Qobuz Store wallpaper
Catégories :
Panier 0

Votre panier est vide

Philippe Herreweghe|Bruckner: Symphony No.7 in E major (Philippe Herreweghe)

Bruckner: Symphony No.7 in E major (Philippe Herreweghe)

Philippe Herreweghe

Disponible en
16-Bit CD Quality 44.1 kHz - Stereo

Musique illimitée

Écoutez cet album en haute-qualité dès maintenant dans nos applications

Démarrer ma période d'essai et lancer l'écoute de cet album

Profitez de cet album sur les apps Qobuz grâce à votre abonnement

Souscrire

Profitez de cet album sur les apps Qobuz grâce à votre abonnement

Téléchargement digital

Téléchargez cet album dans la qualité de votre choix

This is the first recording of the original version of Anton Bruckner's Symphony No. 7 on period instruments. Who would have thought it would take this long? But since Norrington and Harnoncourt, the two other likely conducting contenders, have not gotten around to the Seventh yet, it turns out that Philippe Herreweghe and his Orchestre des Champs-Elysees became the first to take on the Seventh with catgut strings and period winds and brass. But while there are impressive moments and extraordinary passages in this performance, it is, overall, a failure. The inwardness at the start of the opening Allegro moderato is exquisite and the gravitas of the brass at the close of the central Adagio is bottomless, but most of the time, the performance seems lightweight and the interpretation seems superficial. The problem is not that the strings are occasionally lean and hard, or that the winds are sometimes piquant and tart, or that the brass are too often raw and rowdy. The problem is not that Herreweghe lacks Brucknerian credentials: his recording of the master's Mass in E minor is deeply beautiful and profoundly spiritual. The problem is that this particular performance of Bruckner's Seventh simply does not hang together over the long run. After the inward opening, the rest of the Allegro moderato wanders lost and lonely. Before the gravitas of the closing, the rest of the Adagio is dainty and desultory. And the rest of the performance is even more lost and desultory, themes meandering aimlessly, harmonies modulating pointlessly, and structures vast, confused, and rambling. Harmonia Mundi's sound is rich, deep, warm, and real. Because this is the original version of the Seventh, Herreweghe does not include the spurious cymbal clash at the climax of the Adagio.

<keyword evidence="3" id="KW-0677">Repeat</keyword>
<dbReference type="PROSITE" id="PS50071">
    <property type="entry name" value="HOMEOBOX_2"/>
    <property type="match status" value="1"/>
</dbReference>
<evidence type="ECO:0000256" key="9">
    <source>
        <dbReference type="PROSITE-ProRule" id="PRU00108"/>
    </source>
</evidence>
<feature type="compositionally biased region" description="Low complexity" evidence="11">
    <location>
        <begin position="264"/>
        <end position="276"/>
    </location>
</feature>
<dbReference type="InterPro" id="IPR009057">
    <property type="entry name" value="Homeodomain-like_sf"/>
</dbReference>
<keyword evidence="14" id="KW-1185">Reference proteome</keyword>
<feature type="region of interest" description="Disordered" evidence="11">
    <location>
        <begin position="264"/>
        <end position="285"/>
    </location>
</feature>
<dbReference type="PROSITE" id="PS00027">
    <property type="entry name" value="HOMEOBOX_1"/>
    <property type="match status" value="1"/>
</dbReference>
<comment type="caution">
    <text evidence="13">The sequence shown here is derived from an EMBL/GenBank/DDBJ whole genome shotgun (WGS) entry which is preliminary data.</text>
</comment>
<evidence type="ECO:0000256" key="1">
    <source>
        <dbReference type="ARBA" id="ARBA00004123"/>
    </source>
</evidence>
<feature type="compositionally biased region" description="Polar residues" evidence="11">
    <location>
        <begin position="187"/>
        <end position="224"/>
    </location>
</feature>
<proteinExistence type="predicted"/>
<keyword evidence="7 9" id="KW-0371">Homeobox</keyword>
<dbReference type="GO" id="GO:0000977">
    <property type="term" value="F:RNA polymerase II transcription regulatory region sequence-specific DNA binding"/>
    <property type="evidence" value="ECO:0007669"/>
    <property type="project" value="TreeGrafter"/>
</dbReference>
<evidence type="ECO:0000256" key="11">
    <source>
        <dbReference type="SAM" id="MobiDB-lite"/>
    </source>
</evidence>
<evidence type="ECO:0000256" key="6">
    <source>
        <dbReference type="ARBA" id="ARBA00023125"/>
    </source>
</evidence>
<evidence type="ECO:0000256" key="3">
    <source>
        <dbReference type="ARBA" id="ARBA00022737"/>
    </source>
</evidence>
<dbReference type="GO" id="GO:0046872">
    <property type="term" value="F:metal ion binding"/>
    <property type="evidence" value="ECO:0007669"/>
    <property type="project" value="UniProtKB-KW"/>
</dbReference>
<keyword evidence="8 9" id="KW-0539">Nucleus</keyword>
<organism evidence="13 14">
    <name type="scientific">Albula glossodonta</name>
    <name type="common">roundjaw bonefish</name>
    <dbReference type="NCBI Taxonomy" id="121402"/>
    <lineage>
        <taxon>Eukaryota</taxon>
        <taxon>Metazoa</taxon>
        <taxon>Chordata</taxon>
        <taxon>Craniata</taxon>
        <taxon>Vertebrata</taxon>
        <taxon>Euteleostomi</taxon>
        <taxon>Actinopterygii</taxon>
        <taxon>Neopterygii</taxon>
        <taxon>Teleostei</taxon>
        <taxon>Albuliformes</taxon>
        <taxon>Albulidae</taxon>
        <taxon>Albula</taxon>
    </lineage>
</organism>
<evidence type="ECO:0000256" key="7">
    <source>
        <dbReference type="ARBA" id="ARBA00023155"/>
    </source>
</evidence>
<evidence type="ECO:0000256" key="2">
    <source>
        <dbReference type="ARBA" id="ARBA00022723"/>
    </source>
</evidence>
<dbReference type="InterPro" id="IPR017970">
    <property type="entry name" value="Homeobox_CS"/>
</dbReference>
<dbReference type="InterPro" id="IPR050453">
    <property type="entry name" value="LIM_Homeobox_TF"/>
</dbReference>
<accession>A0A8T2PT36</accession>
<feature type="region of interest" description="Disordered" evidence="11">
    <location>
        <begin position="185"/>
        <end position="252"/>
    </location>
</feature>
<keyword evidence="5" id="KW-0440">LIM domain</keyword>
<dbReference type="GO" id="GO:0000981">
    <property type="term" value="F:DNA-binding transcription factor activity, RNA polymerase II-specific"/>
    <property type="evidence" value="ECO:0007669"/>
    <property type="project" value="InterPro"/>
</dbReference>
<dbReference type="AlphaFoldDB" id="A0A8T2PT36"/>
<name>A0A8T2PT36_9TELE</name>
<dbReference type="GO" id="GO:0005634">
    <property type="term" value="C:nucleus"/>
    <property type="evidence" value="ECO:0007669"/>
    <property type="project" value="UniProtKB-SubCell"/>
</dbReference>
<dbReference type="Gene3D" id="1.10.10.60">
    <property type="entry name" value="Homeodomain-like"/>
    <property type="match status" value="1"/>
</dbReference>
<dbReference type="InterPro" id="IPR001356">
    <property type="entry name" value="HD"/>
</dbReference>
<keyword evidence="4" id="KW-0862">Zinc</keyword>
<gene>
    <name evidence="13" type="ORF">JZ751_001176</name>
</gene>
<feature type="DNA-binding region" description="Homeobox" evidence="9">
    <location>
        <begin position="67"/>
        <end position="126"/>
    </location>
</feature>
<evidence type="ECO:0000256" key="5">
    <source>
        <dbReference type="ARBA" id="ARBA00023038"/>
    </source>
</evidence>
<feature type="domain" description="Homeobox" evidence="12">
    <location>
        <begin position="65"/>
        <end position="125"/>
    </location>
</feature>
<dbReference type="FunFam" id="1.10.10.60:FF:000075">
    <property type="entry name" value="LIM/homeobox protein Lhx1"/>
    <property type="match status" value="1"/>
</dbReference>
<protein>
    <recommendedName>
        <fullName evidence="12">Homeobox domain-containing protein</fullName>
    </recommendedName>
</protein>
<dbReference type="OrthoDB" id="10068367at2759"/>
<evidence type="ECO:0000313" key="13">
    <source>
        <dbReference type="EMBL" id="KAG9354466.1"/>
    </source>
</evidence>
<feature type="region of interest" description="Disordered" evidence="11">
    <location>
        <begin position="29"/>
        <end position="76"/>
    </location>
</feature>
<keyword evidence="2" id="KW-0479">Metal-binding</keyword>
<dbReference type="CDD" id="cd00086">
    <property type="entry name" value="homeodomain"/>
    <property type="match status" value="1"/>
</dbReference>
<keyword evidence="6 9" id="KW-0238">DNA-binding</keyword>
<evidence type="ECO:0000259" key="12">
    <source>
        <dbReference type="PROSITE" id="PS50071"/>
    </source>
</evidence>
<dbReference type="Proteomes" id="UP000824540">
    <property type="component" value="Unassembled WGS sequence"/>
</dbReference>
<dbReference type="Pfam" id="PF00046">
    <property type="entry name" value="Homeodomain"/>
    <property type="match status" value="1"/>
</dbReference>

© TiVo

Plus d'informations

Bruckner: Symphony No.7 in E major (Philippe Herreweghe)

Philippe Herreweghe

launch qobuz app J'ai déjà téléchargé Qobuz pour Mac OS Ouvrir

download qobuz app Je n'ai pas encore téléchargé Qobuz pour Mac OS Télécharger l'app

Copier le lien pour partager la page

Vous êtes actuellement en train d’écouter des extraits.

Écoutez plus de 70 millions de titres avec votre abonnement illimité.

Écoutez cet album et plus de 70 millions de titres avec votre abonnement illimité.

1
Symphony No.7 in E major: I. Allegro moderato
00:18:21

Philippe Herreweghe, Conductor - Anton Bruckner, Composer

2004 harmonia mundi

2
Symphony No.7 in E major: II. Adagio. Sehr feierlich und sehr langsam
00:20:23

Philippe Herreweghe, Conductor - Anton Bruckner, Composer

2004 harmonia mundi

3
Symphony No.7 in E major: III. Scherzo. Sehr schnell
00:09:17

Philippe Herreweghe, Conductor - Anton Bruckner, Composer

2004 harmonia mundi

4
Symphony No.7 in E major: IV. Finale. Bewegt doch nicht schnell
00:11:51

Philippe Herreweghe, Conductor - Anton Bruckner, Composer

2004 harmonia mundi

Descriptif de l'album